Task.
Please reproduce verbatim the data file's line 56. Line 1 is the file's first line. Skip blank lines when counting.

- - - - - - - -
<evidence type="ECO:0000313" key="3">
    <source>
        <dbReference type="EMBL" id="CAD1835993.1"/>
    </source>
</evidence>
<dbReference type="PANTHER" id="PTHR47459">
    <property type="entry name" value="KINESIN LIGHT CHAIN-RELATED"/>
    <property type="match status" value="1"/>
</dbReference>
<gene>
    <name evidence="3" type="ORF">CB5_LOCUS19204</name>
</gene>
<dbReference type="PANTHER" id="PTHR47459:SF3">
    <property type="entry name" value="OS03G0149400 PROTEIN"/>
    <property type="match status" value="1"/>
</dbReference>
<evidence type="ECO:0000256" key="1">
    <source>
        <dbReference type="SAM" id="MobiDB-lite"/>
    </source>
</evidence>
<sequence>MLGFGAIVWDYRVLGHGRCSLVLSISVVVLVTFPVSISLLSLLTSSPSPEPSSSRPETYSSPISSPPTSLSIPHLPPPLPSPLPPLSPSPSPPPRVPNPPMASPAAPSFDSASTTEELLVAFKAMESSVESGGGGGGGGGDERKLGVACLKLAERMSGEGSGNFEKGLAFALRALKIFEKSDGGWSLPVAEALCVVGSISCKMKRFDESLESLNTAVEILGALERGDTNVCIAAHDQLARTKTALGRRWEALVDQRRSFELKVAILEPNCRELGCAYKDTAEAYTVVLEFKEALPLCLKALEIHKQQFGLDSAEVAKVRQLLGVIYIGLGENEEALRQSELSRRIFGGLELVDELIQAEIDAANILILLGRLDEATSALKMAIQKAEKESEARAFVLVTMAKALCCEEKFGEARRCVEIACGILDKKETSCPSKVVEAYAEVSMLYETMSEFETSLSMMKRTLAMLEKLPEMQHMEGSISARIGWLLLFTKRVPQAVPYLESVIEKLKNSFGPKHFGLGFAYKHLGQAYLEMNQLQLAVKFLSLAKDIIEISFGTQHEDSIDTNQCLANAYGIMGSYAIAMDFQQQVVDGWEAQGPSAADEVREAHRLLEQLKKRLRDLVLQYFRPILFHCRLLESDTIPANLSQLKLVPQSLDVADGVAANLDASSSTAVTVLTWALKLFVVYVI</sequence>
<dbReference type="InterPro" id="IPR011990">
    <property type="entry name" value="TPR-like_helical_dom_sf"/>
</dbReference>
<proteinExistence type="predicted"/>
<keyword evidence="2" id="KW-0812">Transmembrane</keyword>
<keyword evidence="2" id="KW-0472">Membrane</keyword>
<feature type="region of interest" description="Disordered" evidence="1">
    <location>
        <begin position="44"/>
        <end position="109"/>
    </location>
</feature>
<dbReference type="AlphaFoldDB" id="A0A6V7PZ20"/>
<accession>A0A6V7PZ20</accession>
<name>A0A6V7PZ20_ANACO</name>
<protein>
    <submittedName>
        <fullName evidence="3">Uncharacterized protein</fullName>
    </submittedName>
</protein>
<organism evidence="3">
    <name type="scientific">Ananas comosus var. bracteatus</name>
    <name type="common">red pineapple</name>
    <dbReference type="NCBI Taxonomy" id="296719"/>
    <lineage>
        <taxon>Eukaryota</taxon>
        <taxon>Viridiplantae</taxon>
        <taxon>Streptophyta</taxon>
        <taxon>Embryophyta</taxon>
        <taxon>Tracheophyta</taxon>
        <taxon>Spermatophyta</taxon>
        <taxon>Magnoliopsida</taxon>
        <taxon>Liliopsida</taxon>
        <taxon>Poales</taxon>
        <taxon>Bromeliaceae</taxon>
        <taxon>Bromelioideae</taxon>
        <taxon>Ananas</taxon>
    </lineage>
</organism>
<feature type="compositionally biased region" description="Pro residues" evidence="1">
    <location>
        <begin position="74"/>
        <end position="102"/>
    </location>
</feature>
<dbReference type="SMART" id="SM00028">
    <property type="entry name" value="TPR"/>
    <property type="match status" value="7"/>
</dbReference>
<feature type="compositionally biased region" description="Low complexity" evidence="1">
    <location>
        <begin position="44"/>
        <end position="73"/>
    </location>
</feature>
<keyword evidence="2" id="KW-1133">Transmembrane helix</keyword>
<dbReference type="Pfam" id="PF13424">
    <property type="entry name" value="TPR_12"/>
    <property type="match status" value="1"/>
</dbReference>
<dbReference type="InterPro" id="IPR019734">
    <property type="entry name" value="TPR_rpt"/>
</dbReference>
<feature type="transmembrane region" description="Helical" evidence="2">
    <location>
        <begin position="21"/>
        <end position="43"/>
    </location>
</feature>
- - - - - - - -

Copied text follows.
        <taxon>Poales</taxon>